The Euromoney Conference:
Euromoney is an opportunity to present the government's attractive reform plans and advantages for investment …
No fear if Arab aid is withdrawn. We need to inject investments …
Partnerships transformed to the Investment Ministry …
Four new projects are being implemented …
Q. What is the message you would like to give to investors on the occasion of the Euromoney conference?
A. The conference, attended by many businessmen and officials, provides the right climate to present the Egyptian government’s vision for the economy. It is an opportunity to meet directly with Egyptian, Arab and foreign investors, exchange views and answer questions.
Q. What new ideas will you present?
A. Egypt still has an attractive investment climate, and investors are interested in the government's plans and actions for the future.
We will present the reform steps that we took and the developments that have occurred over the past few months in terms of resolving inverstors' disputes and problems. We will also present our plans to deal with poverty and unemployment.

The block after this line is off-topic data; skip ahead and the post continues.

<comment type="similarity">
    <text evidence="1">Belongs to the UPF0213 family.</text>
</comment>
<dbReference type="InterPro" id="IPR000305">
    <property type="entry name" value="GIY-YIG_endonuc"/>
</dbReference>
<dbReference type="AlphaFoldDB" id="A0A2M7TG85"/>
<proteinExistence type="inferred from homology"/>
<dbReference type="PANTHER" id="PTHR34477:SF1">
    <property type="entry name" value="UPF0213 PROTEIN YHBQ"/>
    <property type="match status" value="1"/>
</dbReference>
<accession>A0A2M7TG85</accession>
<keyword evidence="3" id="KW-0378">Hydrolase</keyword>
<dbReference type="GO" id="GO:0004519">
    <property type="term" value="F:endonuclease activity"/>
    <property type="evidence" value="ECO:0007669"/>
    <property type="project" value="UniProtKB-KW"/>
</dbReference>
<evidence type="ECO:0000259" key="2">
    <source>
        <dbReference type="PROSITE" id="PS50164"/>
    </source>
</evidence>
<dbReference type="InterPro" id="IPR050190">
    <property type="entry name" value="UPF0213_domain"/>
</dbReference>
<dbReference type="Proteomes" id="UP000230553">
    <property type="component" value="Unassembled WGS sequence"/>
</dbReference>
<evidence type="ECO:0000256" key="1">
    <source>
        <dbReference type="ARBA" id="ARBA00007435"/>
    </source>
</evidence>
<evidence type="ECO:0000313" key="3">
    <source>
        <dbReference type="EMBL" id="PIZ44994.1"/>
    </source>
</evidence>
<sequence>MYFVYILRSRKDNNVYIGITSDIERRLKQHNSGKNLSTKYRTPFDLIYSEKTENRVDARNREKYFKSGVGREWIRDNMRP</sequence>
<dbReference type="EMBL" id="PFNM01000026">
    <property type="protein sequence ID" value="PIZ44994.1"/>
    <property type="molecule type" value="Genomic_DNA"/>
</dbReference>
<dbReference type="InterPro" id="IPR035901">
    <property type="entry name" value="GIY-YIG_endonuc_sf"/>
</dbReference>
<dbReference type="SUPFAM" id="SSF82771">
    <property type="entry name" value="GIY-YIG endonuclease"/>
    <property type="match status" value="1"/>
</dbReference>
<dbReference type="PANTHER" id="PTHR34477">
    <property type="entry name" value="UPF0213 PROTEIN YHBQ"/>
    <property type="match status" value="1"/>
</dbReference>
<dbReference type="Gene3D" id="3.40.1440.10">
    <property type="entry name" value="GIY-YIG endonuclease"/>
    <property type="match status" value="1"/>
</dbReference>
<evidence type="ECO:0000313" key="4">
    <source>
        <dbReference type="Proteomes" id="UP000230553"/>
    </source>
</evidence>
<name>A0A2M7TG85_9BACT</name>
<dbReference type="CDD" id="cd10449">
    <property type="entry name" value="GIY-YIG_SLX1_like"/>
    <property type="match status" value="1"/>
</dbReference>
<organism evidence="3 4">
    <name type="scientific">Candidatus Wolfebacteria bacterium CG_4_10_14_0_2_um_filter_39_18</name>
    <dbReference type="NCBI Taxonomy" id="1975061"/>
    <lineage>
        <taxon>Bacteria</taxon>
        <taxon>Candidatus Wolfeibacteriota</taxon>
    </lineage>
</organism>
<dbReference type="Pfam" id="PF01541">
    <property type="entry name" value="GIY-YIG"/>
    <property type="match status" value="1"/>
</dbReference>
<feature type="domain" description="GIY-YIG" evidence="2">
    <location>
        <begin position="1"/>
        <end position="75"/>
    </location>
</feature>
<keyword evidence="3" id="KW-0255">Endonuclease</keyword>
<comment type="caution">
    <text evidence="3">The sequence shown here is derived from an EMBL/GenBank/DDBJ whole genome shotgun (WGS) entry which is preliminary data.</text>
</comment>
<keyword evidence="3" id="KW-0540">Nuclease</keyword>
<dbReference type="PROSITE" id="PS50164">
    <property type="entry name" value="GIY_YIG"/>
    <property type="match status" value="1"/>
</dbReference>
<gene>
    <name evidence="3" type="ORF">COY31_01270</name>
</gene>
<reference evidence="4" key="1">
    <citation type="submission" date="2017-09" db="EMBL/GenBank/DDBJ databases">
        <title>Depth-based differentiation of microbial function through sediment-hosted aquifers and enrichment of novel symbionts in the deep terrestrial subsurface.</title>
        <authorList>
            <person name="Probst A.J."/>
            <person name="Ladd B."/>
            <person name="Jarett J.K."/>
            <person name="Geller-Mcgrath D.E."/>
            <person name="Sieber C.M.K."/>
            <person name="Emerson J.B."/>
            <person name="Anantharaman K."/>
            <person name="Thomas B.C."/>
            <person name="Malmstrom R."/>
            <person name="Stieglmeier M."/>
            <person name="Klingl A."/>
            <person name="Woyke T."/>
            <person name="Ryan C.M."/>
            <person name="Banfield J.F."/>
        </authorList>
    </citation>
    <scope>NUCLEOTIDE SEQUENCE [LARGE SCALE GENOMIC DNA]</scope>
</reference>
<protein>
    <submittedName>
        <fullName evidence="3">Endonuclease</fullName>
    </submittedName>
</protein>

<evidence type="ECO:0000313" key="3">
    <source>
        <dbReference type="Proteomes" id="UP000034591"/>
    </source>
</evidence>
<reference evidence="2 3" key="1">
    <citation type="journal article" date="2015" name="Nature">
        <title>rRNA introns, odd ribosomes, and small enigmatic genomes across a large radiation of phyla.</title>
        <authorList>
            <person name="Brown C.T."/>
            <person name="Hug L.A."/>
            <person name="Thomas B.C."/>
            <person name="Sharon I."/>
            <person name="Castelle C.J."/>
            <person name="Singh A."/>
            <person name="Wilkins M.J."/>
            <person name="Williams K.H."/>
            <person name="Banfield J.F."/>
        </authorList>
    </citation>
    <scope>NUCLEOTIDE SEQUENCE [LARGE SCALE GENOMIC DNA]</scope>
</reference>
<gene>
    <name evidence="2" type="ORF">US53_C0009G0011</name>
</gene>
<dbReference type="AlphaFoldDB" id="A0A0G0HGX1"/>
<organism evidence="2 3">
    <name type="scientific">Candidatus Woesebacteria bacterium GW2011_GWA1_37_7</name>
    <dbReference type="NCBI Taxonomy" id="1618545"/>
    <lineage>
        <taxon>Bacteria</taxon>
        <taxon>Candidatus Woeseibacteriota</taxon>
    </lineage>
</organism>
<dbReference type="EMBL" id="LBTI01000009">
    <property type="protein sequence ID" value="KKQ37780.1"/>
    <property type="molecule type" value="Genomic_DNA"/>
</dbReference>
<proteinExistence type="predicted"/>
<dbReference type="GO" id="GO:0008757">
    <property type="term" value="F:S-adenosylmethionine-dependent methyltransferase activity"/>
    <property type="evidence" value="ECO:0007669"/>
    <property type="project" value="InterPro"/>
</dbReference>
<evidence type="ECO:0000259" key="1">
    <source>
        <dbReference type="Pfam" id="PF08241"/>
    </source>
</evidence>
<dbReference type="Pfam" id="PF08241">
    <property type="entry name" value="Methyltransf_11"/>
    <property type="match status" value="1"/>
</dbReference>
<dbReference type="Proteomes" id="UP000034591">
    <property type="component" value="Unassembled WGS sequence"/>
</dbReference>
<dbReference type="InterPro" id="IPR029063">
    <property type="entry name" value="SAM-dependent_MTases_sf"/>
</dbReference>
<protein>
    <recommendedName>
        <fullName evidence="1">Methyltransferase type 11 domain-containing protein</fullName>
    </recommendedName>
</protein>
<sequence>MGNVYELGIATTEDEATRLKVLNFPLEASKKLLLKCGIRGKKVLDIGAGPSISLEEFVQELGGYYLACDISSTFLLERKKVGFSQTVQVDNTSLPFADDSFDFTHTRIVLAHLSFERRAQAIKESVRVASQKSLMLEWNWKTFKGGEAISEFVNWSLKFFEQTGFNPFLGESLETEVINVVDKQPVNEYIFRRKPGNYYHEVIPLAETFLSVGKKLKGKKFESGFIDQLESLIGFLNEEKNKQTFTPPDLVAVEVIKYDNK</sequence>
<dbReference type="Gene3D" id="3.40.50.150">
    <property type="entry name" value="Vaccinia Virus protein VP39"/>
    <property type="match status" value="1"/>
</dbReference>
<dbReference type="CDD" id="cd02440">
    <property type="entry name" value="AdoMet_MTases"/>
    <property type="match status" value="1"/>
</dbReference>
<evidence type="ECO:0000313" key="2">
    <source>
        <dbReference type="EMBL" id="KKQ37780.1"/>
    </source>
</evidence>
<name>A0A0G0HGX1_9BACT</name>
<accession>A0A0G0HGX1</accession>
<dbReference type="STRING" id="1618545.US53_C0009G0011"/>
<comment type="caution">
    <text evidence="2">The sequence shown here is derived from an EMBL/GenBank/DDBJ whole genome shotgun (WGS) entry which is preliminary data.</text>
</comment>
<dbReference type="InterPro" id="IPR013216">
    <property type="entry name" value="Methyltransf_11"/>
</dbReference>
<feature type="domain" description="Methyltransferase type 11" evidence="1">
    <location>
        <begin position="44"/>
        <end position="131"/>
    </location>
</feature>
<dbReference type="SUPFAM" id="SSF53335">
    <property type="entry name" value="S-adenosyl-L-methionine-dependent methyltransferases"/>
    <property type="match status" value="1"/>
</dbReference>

There were complaints about complicated regulations in Egypt for industry and commerce. We are amending those regulations in order to improve the investment climate and attract investment.
Q. What do you think is the most important advantage for investment in Egypt after the 30 June revolution?
A. Egypt has many advantages that are rarely found combined in one country. We have the central geographical location, trade agreements with several countries that grant Egyptian exports many advantages, wages are low compared to other countries, and the political transition and the roadmap meet the will of the people and make them partners in the decision-making process. This increases the investors' confidence.
Q. How would you reply to fears of the security situation in Egypt?
A. This has become redundant. People have begun to feel the improvement in the security situation. Many countries have already lifted travel bans to Egypt, which is a positive indication. We will reply to any questions. We have nothing to hide.
Q. What about the roadmap?
A. We are committed to it. It will make our lives better.
Q. Is the government going to cooperate with the private sector and build joint projects?
A. By all means, now that the management of partnership projects was transferred from the Finance Ministry to the Investment Authority.